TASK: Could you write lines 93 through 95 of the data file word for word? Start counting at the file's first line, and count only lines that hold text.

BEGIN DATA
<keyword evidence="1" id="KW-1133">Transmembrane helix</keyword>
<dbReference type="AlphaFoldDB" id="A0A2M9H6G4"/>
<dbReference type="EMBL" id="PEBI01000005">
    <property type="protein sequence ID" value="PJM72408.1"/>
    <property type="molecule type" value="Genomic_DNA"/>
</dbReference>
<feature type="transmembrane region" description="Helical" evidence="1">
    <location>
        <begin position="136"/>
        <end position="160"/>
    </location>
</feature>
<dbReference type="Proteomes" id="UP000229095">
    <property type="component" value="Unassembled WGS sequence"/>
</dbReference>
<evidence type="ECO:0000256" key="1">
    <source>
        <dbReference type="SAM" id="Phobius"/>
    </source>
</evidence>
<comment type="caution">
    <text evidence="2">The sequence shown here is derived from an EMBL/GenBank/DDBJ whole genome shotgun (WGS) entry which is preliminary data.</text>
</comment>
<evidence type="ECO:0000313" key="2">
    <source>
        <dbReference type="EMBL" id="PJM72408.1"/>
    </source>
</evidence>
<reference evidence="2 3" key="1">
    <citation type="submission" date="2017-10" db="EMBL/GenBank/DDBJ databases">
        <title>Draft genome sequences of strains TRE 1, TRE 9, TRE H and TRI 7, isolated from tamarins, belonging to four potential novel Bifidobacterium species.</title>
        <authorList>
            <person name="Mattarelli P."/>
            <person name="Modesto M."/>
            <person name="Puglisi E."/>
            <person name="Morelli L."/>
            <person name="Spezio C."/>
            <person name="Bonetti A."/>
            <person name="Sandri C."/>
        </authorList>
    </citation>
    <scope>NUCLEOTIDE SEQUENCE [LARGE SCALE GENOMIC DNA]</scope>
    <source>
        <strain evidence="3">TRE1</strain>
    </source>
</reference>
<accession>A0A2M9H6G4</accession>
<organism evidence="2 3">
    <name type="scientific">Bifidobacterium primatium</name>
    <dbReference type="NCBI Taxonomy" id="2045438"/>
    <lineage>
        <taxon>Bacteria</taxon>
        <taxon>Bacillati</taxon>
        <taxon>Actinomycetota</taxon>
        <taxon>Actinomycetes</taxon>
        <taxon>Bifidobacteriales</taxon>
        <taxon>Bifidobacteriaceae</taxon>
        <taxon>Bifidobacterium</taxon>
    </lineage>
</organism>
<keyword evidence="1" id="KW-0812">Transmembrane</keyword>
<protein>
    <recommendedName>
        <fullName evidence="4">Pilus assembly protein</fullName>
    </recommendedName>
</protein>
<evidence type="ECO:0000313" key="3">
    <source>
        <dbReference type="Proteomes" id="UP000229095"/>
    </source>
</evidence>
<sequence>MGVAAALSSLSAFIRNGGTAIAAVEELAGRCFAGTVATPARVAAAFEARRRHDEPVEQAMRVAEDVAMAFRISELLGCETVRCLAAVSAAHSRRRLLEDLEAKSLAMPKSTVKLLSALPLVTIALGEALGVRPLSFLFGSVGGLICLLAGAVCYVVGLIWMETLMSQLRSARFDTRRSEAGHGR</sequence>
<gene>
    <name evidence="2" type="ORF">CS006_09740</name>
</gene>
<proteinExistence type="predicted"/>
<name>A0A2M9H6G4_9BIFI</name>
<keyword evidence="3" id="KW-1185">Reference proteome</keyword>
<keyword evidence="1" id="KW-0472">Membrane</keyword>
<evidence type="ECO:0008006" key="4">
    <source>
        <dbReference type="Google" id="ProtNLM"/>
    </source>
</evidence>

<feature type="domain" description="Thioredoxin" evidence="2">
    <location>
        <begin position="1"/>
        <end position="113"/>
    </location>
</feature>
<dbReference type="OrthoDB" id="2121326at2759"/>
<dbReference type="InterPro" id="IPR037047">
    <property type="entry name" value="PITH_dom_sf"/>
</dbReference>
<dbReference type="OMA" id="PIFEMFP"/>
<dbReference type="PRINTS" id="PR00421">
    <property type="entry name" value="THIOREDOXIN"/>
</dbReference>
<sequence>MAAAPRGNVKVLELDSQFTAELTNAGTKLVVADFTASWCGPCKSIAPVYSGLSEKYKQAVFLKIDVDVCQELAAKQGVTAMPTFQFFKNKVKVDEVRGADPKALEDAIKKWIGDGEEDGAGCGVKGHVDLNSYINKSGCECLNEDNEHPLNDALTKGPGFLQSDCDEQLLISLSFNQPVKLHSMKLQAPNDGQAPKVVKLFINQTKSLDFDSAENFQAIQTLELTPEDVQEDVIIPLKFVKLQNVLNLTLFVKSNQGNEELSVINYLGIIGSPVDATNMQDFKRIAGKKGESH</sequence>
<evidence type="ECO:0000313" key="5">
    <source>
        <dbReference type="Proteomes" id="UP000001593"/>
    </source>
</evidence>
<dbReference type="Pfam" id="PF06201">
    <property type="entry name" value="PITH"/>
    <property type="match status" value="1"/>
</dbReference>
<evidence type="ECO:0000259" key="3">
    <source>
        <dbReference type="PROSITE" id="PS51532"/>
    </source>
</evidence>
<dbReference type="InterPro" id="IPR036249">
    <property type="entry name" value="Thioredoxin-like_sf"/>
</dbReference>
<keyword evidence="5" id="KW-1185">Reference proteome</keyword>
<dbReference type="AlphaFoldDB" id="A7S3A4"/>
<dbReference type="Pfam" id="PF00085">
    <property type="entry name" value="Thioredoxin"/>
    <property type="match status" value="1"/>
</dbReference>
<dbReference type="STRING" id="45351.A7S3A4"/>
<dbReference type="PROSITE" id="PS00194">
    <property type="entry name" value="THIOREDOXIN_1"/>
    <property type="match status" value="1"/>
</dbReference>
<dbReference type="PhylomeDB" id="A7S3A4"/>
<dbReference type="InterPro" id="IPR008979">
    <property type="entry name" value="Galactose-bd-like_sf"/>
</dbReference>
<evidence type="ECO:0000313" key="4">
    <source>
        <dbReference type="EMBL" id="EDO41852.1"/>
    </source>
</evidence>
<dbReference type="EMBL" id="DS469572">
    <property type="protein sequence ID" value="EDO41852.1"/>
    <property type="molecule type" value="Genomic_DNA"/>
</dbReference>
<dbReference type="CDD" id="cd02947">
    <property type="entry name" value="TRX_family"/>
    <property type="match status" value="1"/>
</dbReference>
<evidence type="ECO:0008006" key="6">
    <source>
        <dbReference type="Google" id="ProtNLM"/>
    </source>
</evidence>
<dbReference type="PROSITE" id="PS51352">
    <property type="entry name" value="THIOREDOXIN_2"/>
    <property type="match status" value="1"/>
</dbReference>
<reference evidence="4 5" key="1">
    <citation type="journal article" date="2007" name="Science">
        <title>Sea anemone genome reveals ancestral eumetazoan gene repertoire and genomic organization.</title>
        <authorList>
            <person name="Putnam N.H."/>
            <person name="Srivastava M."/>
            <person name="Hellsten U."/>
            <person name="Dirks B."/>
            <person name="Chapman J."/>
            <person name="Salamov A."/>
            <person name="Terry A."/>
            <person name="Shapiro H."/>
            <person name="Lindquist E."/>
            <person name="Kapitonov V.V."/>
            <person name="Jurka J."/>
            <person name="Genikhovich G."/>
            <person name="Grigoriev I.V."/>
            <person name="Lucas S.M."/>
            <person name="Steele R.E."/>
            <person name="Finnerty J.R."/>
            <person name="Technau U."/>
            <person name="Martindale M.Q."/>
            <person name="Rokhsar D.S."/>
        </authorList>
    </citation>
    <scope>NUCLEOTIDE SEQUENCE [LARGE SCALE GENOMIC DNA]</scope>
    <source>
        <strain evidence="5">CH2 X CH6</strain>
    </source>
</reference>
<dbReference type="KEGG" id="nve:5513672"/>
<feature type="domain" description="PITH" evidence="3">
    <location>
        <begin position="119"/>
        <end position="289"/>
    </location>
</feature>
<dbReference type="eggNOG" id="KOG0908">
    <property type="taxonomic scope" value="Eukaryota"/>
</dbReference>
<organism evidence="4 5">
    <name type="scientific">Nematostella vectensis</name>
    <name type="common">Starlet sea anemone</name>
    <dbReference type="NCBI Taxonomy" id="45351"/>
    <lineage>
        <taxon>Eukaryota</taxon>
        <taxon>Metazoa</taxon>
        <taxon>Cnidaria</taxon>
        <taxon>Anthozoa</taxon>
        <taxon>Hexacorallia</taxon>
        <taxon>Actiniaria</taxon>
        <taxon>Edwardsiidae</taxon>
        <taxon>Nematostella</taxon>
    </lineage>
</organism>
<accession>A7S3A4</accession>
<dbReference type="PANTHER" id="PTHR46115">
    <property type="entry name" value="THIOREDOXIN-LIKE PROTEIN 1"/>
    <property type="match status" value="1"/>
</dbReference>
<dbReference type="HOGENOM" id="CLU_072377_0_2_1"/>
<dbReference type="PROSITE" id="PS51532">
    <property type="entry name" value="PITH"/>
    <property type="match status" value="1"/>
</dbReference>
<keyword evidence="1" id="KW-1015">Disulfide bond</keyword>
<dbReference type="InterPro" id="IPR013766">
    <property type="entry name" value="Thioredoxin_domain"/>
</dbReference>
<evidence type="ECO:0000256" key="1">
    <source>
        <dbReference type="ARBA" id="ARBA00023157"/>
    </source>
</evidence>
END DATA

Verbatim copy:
    <property type="entry name" value="PITH_dom_sf"/>
</dbReference>
<dbReference type="OMA" id="PIFEMFP"/>